Photo: Digital sculpting vs. traditional sculpting
Digital model vs. actual casting – Ivanka Kurganova from Raging Heroes

When you take a look at traditionally sculpted miniatures, many of them bear marks of some sculpting imperfections. Sometimes surfaces are not perfectly smooth, details not perfectly symmetrical, and shapes not perfectly modeled. And that makes them special, that makes them unique and gives them the magic touch of the sculptor.

Is it the same with digital sculpting? If people complain it lacks the imperfections of traditional sculpting by the sculptor’s hands, maybe it is the case? Or maybe it’s simply the lack of mastery of digital sculptors? Maybe there are many great traditional sculptors already, because this art (or craft) has many years of tradition already, but digital sculpting is fairly new and people use it not because of the possibilities of creating great sculpts it offers but because of the benefit of saving time and thus increasing productivity? And when time is your priority, it’s difficult to pay more attention to quality.

It’s just a tool

So is digital sculpting a completely different kind of art/craft, or is it only a different tool for sculptors to use. If it wasn’t for progress and innovations we might be still sculpting our miniatures in clay or chiselling them from stone. But now we have many kinds of putties, all with different properties. We have modern casting facilities, we have precise sculpting tools. So maybe digital sculpting is the next step on the same path? Some will move on, some will stay with the techniques they’re more familiar with.

Photo: Digital sculpting vs. traditional sculpting
Progress is unavoidable

Just think about painters. Some are still painting their paintings with brushes, some moved on to airbrushing. I bet it was simiar when somebody invented a brush. Some traditionalists must have complained that painting with brushes is not real art, because it’s taking a shortcut, and they kept painting with their fingers or wooden sticks. 😉

Just like every tool, digital sculpting has its disadvantages, too.

And just like with every tool – digital sculpting has its disadvantages, too. You only get to see the physical object when it’s printed. Until then you only see a virtual image of your sculpt. And you see it on a 2-dimensional screen. Now recall all the complaints that there’s no way of depicting a 3-dimensional painted miniature on a computer screen and a flat image. Translate it to sculpting and you know what I am talking about.

Then there’s the frequent complaint about lack of sharpness of digitally sculpted miniatures. Is it a matter of the sculpting or the printing process? I don’t know, but it seems many companies fail to get it done properly for any reason. So as you can see digital sculpting is not the perfect solution to every sculptor’s woes.

Next generation or degeneration?

Will the transition to digital sculpting result in decrease of sculpting skills?

If we think about digital sculpting along the lines of “next generation of sculpting tools”, we may start to worry if it won’t start a process of degeneration of sculpting skills of sculptors who move on to the new tool. Just like many airbrush painters wouldn’t be able to achieve smooth blending on their canvas using only traditional brushes. And just like many photographers would be unable to create a realistic portrait in the way artists of old did it – drawing or painting it. But do they have to?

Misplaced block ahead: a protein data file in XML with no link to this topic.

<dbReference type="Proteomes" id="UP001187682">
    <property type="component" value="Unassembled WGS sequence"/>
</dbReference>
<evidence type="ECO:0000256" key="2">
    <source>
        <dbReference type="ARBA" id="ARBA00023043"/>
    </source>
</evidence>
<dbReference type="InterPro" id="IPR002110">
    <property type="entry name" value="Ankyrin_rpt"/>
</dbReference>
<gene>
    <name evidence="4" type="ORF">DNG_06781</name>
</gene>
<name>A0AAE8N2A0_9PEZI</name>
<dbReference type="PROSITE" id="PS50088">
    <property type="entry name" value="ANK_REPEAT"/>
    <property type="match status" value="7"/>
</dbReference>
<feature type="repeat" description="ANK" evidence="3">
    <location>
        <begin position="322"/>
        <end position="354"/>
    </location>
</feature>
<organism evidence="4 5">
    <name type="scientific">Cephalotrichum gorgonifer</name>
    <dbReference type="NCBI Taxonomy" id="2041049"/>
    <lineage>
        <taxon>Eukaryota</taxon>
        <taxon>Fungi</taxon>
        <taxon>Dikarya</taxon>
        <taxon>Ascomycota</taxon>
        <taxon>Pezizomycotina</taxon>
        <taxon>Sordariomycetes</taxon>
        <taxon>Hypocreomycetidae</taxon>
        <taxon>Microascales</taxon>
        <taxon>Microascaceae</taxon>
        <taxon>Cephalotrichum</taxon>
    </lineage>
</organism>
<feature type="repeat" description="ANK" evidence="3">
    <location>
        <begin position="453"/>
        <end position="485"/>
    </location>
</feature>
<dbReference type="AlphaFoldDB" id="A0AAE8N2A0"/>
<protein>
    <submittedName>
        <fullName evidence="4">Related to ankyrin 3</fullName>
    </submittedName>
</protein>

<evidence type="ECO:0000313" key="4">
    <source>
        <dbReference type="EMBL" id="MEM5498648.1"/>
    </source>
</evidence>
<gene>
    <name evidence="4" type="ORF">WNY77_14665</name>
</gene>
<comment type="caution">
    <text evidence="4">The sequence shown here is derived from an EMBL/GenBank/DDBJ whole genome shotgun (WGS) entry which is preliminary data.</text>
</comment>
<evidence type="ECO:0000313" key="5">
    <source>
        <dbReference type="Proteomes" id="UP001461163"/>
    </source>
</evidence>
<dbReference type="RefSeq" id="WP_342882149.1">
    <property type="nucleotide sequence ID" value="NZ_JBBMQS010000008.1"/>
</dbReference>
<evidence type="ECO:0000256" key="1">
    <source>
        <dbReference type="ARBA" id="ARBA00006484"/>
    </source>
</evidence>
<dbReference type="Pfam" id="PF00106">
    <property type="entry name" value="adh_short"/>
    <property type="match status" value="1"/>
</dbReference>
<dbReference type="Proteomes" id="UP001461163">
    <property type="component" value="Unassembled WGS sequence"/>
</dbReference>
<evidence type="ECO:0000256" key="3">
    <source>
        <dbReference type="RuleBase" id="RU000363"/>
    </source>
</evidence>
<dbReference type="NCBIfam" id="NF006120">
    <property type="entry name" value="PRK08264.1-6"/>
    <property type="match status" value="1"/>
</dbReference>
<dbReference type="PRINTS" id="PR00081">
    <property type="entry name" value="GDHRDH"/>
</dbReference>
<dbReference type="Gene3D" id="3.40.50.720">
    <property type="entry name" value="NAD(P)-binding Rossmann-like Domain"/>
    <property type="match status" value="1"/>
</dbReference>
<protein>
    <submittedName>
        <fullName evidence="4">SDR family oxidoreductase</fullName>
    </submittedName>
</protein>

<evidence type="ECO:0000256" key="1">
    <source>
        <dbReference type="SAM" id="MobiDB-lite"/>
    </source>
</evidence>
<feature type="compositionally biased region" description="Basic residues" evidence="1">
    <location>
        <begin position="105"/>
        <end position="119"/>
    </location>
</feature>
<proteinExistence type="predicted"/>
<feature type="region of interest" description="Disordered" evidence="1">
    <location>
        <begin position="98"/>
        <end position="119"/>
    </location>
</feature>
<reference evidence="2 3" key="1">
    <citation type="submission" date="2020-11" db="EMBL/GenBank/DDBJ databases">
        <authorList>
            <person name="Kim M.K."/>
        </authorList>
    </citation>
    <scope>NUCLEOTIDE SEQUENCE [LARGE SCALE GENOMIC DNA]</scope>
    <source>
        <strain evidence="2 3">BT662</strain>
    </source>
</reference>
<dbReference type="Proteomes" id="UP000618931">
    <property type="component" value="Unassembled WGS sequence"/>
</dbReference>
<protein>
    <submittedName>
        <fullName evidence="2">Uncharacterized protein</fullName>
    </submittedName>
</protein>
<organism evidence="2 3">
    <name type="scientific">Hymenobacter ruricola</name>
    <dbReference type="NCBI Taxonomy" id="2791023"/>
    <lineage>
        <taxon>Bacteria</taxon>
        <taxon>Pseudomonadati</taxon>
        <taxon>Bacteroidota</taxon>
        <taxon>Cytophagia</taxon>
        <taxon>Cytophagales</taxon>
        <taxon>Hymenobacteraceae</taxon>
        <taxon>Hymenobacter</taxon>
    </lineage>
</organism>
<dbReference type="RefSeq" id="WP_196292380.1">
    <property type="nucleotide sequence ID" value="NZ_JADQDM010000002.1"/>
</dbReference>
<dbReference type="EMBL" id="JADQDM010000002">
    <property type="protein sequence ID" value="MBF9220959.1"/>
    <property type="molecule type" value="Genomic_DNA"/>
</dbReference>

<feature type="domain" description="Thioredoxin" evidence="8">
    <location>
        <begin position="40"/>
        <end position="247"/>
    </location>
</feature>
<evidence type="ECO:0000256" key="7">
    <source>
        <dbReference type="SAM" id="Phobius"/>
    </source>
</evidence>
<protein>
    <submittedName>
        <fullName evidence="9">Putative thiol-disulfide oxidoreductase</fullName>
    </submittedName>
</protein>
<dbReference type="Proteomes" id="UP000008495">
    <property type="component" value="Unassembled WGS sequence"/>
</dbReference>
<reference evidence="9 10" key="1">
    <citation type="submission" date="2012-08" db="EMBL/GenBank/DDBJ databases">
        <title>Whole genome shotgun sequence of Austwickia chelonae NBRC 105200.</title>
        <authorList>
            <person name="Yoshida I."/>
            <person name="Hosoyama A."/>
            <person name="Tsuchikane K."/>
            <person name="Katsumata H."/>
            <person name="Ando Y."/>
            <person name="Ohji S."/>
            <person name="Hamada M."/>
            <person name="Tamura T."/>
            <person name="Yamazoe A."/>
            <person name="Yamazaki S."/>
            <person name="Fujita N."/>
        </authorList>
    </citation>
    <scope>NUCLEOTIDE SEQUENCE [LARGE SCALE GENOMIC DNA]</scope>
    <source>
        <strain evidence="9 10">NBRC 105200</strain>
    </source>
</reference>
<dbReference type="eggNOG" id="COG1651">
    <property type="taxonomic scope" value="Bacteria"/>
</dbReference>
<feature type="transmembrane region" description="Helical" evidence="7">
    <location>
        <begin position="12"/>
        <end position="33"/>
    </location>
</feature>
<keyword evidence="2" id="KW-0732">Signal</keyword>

Do photographers really have to prove they’re skilled painters? Do people who create great art using airbrushes really have to prove their skills with brushes? And do digital sculptors really have to prove their skills with traditional tools and putties?

Photo: Digital sculpting vs. traditional sculpting
Does he really have to prove his acting skills? Or better not…

I say: no, they don’t have to, but their art shouldn’t really be compared with traditional art as far as technical perfection goes. When you compare creativity – feel free to do so, but technical aspects are hardly comparable…

Clash of the titans

I am yet to see a digitally sculpted miniature which will impress me more than some traditional miniatures did.

Now there’s a good question: If we compared a great digital sculptor with a great traditional sculptor, would they be able to create comparable works? I mean: equally impressive and appealing to us, miniature painters? I must say I am yet to see a digitally sculpted miniature which will impress me more than the best miniatures sculpted in the traditional way.

There are many great sculptors, who work in the traditional way. Many that I really admire. Kev White with his characterful models and realistic proportions, Tom Meier with his unbelievable skills at detailing his sculpts, Raul Garcia Latorre with his recognizable style, and many more…

Photo: Digital sculpting vs. traditional sculpting
Tom Meier – master of detailing. Just look at the decorative patterns he sculpted on a 30mm scale model! No digital sculpting here…

I have seen many great digital 3-d models (many were really awesome!), but I don’t know of any digitally sculpted miniature which would make me go “wow” as much as many traditional sculpts did. But maybe you have seen such miniatures?

Time will tell…

Now we don’t know which way it’s going to go in future. But we can be sure we’re witnessing and experiencing beginnings of a new trend in our hobby. Digital sculpting made achieving many results so much easier, that it’s going to be pursued for many years to come. But will it completely take the place of traditional sculpting in our hobby?